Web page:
of weights and measures, in those systems some or all of the units are now defined in terms of the metric system, such as the US foot which is now a defined decimal fraction of a metre. The metric system is also extensible, and new base and derived units are defined as needed in fields such as radiology and chemistry. The most recent derived unit was added in 1999. Recent changes are directed toward defining base units in terms of invariant constants of physics to provide more precise realisations of units for advances in science and industry.


1 Units

1.1 Base units 1.2 Derived units
Derived units
with special names 1.3 Auxiliary and accessory units

2 Realisation of units 3 Properties as a system

3.1 Units based on the natural world 3.2 Base and derived unit structure 3.3 Decimal
ratios 3.4 Prefixes for multiples and submultiples 3.5 Coherence 3.6 Rationalisation 3.7 "Completeness"

4 International System
of Units

4.1 Historical variants

4.1.1 Gaussian second and the first mechanical system of units 4.1.2 The EMU, ESU and Gaussian systems of electrical units 4.1.3 Centimetre–gram–second systems 4.1.4 International system of electrical units 4.1.5 MKS and MKSA systems 4.1.6 Metre–tonne–second systems 4.1.7 Gravitational systems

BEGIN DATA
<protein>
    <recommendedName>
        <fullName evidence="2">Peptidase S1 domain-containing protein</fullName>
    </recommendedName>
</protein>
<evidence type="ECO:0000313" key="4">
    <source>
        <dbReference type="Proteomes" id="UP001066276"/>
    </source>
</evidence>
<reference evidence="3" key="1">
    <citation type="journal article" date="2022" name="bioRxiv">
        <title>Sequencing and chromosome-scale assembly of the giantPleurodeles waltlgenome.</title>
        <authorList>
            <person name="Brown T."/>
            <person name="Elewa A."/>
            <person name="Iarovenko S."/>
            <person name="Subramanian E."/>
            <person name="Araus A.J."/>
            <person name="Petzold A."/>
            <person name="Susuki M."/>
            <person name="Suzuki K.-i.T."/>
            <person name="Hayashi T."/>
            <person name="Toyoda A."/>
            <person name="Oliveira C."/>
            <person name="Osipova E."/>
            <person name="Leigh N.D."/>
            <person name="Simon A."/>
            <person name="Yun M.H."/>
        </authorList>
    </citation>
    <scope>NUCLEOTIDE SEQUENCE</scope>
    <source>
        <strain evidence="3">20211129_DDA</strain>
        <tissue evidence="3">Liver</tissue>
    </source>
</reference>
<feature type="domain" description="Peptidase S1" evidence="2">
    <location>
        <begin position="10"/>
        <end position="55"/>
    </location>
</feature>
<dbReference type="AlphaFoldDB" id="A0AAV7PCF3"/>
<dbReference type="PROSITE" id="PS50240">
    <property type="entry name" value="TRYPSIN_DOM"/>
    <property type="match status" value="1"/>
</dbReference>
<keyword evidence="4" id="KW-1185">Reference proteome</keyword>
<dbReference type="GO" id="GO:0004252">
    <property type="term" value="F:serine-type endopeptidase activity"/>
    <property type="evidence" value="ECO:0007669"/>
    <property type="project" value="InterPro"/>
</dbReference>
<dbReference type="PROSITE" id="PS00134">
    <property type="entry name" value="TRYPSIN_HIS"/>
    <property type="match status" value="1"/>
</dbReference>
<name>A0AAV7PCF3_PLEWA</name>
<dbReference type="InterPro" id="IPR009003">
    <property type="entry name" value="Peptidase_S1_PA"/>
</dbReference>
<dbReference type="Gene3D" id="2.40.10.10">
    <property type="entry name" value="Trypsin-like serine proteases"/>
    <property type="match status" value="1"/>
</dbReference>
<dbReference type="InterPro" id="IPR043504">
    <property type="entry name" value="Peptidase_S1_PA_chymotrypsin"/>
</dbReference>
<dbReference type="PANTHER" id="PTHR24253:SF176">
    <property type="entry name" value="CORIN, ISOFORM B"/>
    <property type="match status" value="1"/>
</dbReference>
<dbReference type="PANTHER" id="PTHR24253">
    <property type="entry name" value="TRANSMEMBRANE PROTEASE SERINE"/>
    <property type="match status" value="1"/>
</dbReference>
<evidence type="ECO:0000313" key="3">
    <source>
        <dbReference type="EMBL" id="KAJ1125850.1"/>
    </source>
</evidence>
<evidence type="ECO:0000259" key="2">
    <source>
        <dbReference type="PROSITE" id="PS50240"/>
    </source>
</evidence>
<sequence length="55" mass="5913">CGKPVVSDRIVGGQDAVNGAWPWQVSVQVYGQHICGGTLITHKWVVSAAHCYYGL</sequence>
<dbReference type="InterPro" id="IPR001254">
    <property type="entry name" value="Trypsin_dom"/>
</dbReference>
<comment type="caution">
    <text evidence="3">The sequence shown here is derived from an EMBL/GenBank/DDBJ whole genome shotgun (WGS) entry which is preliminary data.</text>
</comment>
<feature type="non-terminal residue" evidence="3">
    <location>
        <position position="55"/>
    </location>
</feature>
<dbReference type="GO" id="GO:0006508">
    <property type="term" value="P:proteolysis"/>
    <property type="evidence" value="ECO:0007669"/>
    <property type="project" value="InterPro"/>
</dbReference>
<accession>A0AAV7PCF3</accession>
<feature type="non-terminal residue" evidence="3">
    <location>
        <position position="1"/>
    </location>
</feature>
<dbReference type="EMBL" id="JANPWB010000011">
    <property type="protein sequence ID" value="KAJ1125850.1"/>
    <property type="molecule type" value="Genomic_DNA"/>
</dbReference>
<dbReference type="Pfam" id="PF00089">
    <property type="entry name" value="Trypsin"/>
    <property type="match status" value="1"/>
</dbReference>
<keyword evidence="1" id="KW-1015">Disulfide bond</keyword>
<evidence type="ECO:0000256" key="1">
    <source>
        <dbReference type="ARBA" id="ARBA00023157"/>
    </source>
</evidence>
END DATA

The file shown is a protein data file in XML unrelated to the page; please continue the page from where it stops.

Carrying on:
5 Relating SI to the real world 6 Conversion table 7 See also 8 Notes 9 References 10 External links

Units[edit] Base units[edit] The modern metric system consists of four electromechanical base units representing four fundamental dimensions of measure: length, mass, time and electromagnetism. The units are the metre for length, kilogram for mass, second for time, and ampere for electromagnetism. Together they are capable of measuring any known quantity. There are also three additional supplemental base units which are not independent: the kelvin, a thermodynamic measure; the candela, a measure of irradiance; and the mole, representing a quantity of substance. Derived units
Derived units
with special names[edit] There are currently 22 derived units with special names in the metric system, these are defined in terms of the base units or other named derived units. Eight of these units are electromagnetic quantities: